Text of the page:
What is Supply Under GST?

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Supply is considered a taxable event for the purpose of charging tax under GST. Tax liability arises at the “time of supply of goods or services.” As a result, determining whether or not a transaction falls within the meaning of supply is critical in determining GST’s applicability.

Concept Before GST

There was no concept of Supply in the previous indirect tax regime. The stage at which indirect taxes were levied differed according to tax laws. The ‘excise duty’ was levied on manufactured goods when they were removed from the factory. For services rendered, a ‘Service Tax’ was levied based on certain rules known as the ‘point of taxation rules.

What is Supply Under GST?

Sale, transfer, exchange, barter, license, rental, lease, and disposal are all forms of supply. If a person engages in either of these transactions for consideration in the course or furtherance of business, it will fall under the definition of supply under GST. 

There are two critical components to supply:

  • The supply is done for a fee.
  • Supply is done in the course of doing business.

If the aforementioned requirements are not met, the transaction is not considered a sale.

Classification of Supply and Types

A few supplies are created by combining two or more items. These supplies are further subdivided as Composite Supply and Mixed Supply.

A supply consisting of two or more goods/services that must be supplied in tandem in accordance with common business practices in that area. In other words, these items cannot be provided separately. In the entire transaction, there is a primary supply and a secondary supply. In such cases, the principal supply tax rate will be applied to the entire supply. E.g. Purchasing a Diwali Dry Fruit Gift Box. It comes with dry fruits, a box, and a wrapper. The box and wrapper cannot be sold separately from the main content, which is dry fruit. This is a Composite Supply.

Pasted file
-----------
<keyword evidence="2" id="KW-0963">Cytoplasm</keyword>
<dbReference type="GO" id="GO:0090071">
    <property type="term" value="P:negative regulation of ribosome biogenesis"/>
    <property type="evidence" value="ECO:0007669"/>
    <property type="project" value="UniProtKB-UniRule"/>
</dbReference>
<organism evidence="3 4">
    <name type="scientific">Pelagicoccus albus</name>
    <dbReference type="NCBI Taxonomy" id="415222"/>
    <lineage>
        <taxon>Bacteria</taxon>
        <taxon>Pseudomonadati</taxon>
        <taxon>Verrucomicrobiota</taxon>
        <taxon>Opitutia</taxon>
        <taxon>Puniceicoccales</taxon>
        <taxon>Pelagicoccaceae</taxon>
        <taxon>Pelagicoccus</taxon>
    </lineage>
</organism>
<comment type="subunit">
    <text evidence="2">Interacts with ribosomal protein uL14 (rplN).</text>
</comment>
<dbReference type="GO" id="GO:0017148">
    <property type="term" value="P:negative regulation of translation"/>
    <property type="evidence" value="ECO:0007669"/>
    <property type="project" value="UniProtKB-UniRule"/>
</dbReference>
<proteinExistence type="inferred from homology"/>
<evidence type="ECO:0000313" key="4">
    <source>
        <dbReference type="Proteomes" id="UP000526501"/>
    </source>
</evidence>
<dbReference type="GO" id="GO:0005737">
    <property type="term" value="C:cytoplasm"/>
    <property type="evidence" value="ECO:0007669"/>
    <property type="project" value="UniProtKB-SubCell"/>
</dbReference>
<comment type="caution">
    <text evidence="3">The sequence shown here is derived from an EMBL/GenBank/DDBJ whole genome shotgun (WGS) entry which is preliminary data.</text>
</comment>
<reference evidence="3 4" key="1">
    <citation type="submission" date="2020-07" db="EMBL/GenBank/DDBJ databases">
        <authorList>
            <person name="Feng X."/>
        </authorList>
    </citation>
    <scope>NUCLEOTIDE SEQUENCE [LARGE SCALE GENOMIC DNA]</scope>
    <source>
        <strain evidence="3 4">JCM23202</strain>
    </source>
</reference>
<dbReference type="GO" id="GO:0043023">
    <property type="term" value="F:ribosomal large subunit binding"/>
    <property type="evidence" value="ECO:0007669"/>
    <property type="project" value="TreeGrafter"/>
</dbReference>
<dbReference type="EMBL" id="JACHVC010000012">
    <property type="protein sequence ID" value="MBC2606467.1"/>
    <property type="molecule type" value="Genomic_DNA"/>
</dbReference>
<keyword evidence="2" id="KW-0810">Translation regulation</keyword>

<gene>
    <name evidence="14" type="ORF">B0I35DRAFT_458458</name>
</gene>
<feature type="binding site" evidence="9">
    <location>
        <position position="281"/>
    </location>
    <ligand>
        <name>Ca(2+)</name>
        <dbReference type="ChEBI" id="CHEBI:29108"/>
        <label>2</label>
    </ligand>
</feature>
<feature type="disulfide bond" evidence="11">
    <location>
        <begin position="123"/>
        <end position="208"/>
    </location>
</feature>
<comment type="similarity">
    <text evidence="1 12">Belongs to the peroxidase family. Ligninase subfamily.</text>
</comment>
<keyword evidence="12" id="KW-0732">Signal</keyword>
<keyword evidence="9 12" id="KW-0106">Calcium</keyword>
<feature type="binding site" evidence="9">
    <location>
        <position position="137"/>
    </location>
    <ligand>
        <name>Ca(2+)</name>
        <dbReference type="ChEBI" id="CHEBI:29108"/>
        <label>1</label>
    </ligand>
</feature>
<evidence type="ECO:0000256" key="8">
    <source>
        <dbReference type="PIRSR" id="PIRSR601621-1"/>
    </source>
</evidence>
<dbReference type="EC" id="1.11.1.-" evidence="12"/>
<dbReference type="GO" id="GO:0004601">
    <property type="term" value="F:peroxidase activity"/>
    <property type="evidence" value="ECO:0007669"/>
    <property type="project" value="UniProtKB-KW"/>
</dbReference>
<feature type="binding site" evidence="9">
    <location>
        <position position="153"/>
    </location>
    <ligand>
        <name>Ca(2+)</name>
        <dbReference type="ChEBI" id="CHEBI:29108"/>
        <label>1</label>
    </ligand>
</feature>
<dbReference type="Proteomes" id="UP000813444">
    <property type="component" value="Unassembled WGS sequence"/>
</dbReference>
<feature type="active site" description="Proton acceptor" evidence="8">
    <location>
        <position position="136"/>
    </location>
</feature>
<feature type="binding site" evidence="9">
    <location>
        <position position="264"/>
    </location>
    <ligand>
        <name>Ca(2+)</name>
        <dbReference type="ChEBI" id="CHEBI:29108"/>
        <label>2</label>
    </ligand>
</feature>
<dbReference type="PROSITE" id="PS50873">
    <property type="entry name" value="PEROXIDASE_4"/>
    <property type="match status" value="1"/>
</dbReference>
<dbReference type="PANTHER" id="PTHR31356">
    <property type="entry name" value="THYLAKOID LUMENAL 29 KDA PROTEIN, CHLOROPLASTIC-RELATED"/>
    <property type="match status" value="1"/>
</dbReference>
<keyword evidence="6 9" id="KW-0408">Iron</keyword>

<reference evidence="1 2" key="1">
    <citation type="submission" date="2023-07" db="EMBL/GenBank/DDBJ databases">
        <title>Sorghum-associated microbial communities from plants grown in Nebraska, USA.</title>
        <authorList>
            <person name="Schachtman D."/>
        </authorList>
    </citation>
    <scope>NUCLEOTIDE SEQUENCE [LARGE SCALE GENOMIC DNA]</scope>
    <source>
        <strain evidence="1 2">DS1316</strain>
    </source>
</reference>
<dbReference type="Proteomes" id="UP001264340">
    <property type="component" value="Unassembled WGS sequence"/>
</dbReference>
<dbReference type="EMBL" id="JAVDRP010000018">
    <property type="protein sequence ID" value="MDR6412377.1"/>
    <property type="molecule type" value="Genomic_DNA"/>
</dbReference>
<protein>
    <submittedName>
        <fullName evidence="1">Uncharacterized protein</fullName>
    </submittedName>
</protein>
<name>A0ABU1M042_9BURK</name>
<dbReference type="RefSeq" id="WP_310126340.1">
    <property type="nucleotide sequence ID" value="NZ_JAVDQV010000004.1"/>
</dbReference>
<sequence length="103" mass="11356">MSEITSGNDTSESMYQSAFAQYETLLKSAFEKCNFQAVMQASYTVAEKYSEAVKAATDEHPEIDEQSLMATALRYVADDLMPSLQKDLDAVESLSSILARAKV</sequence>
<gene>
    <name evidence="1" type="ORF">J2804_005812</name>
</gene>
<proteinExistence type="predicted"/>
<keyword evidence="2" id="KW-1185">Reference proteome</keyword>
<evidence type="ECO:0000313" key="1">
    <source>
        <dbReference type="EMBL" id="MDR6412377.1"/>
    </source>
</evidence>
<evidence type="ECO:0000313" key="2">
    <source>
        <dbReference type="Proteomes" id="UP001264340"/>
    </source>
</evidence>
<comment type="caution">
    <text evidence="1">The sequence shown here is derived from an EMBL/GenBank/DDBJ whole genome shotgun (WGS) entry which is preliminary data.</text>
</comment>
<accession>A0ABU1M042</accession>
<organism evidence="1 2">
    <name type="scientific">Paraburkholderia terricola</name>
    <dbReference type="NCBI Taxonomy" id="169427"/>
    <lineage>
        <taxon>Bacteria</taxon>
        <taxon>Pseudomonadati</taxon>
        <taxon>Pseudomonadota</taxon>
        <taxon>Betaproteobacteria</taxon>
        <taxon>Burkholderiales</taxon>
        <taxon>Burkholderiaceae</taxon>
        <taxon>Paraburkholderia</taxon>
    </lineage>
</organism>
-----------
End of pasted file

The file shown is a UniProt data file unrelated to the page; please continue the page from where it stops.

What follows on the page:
A mixed supply is one that consists of two or more goods or services that are independent of one another and are not required to be sold together. The first requirement for mixed supply is that it not be a composite supply. In such cases, the higher of the two tax rates will be applied to the entire supply. For example, purchasing a Christmas package that includes cakes, aerated drinks, chocolates, Santa caps, and other gift items. Each of these items can be sold separately and are not interdependent. There is a mixed supply here.

Scope list of supply and taxability

Business asset transfer

  • Business assets transferred/disposed of with or without consideration
  • If the owner ceases to be a taxable person, his business assets are presumed to have been provided to him in the course of his business –

Transfer of goods without the transfer of title

Building and land

  • Land lease, rent, tenancy, easement, or license to occupy
  • Leasing or renting out a building (which includes a commercial/industrial/residential complex for business use, either entirely or partially)

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